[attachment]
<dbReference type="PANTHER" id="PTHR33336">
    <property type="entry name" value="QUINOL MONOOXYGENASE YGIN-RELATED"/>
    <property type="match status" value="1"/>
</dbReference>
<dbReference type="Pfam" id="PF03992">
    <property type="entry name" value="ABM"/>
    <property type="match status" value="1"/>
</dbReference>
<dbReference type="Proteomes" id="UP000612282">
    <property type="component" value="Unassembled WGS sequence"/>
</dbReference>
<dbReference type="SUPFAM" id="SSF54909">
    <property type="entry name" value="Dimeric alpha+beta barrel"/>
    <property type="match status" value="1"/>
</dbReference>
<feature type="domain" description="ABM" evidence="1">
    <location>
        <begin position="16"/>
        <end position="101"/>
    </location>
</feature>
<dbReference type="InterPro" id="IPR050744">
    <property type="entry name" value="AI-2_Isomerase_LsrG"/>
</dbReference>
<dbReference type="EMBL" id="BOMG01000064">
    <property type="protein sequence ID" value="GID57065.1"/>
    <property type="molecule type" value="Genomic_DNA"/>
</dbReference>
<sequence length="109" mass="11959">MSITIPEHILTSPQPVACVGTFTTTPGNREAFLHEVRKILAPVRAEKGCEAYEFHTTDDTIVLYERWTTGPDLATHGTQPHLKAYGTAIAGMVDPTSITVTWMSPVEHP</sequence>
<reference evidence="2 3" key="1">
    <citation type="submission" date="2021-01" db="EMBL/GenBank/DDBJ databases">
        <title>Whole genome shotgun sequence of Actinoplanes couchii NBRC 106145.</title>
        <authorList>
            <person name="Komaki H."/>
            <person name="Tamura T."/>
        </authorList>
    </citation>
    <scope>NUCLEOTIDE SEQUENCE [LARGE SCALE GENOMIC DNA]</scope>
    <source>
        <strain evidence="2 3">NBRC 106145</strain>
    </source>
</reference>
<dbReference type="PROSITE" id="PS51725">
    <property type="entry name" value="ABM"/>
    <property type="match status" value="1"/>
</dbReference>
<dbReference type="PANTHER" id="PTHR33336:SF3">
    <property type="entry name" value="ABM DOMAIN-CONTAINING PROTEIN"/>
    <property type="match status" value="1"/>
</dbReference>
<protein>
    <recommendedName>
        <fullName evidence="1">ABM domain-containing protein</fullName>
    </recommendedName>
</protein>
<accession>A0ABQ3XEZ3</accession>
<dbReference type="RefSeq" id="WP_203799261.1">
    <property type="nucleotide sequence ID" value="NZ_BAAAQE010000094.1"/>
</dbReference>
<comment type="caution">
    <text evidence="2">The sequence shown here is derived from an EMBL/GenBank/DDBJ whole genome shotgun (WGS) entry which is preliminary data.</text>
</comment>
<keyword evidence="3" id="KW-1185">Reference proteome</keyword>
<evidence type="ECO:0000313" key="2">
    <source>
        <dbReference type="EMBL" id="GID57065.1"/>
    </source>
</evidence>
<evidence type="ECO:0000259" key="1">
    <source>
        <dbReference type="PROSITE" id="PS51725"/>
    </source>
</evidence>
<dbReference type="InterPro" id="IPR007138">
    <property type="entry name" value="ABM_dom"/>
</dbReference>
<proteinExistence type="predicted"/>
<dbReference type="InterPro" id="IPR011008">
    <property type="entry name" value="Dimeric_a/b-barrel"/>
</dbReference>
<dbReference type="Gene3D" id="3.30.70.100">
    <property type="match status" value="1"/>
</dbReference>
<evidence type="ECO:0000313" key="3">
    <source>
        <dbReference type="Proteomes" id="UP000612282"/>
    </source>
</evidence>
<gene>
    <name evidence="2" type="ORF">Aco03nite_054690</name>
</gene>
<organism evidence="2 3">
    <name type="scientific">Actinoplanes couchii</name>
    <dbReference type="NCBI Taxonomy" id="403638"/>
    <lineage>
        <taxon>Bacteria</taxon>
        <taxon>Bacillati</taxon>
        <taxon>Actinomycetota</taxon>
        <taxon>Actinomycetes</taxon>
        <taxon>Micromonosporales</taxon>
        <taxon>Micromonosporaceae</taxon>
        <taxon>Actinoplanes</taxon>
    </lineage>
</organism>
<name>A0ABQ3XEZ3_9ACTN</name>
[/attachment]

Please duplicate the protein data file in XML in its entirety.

<dbReference type="PANTHER" id="PTHR33336">
    <property type="entry name" value="QUINOL MONOOXYGENASE YGIN-RELATED"/>
    <property type="match status" value="1"/>
</dbReference>
<dbReference type="Pfam" id="PF03992">
    <property type="entry name" value="ABM"/>
    <property type="match status" value="1"/>
</dbReference>
<dbReference type="Proteomes" id="UP000612282">
    <property type="component" value="Unassembled WGS sequence"/>
</dbReference>
<dbReference type="SUPFAM" id="SSF54909">
    <property type="entry name" value="Dimeric alpha+beta barrel"/>
    <property type="match status" value="1"/>
</dbReference>
<feature type="domain" description="ABM" evidence="1">
    <location>
        <begin position="16"/>
        <end position="101"/>
    </location>
</feature>
<dbReference type="InterPro" id="IPR050744">
    <property type="entry name" value="AI-2_Isomerase_LsrG"/>
</dbReference>
<dbReference type="EMBL" id="BOMG01000064">
    <property type="protein sequence ID" value="GID57065.1"/>
    <property type="molecule type" value="Genomic_DNA"/>
</dbReference>
<sequence length="109" mass="11959">MSITIPEHILTSPQPVACVGTFTTTPGNREAFLHEVRKILAPVRAEKGCEAYEFHTTDDTIVLYERWTTGPDLATHGTQPHLKAYGTAIAGMVDPTSITVTWMSPVEHP</sequence>
<reference evidence="2 3" key="1">
    <citation type="submission" date="2021-01" db="EMBL/GenBank/DDBJ databases">
        <title>Whole genome shotgun sequence of Actinoplanes couchii NBRC 106145.</title>
        <authorList>
            <person name="Komaki H."/>
            <person name="Tamura T."/>
        </authorList>
    </citation>
    <scope>NUCLEOTIDE SEQUENCE [LARGE SCALE GENOMIC DNA]</scope>
    <source>
        <strain evidence="2 3">NBRC 106145</strain>
    </source>
</reference>
<dbReference type="PROSITE" id="PS51725">
    <property type="entry name" value="ABM"/>
    <property type="match status" value="1"/>
</dbReference>
<dbReference type="PANTHER" id="PTHR33336:SF3">
    <property type="entry name" value="ABM DOMAIN-CONTAINING PROTEIN"/>
    <property type="match status" value="1"/>
</dbReference>
<protein>
    <recommendedName>
        <fullName evidence="1">ABM domain-containing protein</fullName>
    </recommendedName>
</protein>
<accession>A0ABQ3XEZ3</accession>
<dbReference type="RefSeq" id="WP_203799261.1">
    <property type="nucleotide sequence ID" value="NZ_BAAAQE010000094.1"/>
</dbReference>
<comment type="caution">
    <text evidence="2">The sequence shown here is derived from an EMBL/GenBank/DDBJ whole genome shotgun (WGS) entry which is preliminary data.</text>
</comment>
<keyword evidence="3" id="KW-1185">Reference proteome</keyword>
<evidence type="ECO:0000313" key="2">
    <source>
        <dbReference type="EMBL" id="GID57065.1"/>
    </source>
</evidence>
<evidence type="ECO:0000259" key="1">
    <source>
        <dbReference type="PROSITE" id="PS51725"/>
    </source>
</evidence>
<dbReference type="InterPro" id="IPR007138">
    <property type="entry name" value="ABM_dom"/>
</dbReference>
<proteinExistence type="predicted"/>
<dbReference type="InterPro" id="IPR011008">
    <property type="entry name" value="Dimeric_a/b-barrel"/>
</dbReference>
<dbReference type="Gene3D" id="3.30.70.100">
    <property type="match status" value="1"/>
</dbReference>
<evidence type="ECO:0000313" key="3">
    <source>
        <dbReference type="Proteomes" id="UP000612282"/>
    </source>
</evidence>
<gene>
    <name evidence="2" type="ORF">Aco03nite_054690</name>
</gene>
<organism evidence="2 3">
    <name type="scientific">Actinoplanes couchii</name>
    <dbReference type="NCBI Taxonomy" id="403638"/>
    <lineage>
        <taxon>Bacteria</taxon>
        <taxon>Bacillati</taxon>
        <taxon>Actinomycetota</taxon>
        <taxon>Actinomycetes</taxon>
        <taxon>Micromonosporales</taxon>
        <taxon>Micromonosporaceae</taxon>
        <taxon>Actinoplanes</taxon>
    </lineage>
</organism>
<name>A0ABQ3XEZ3_9ACTN</name>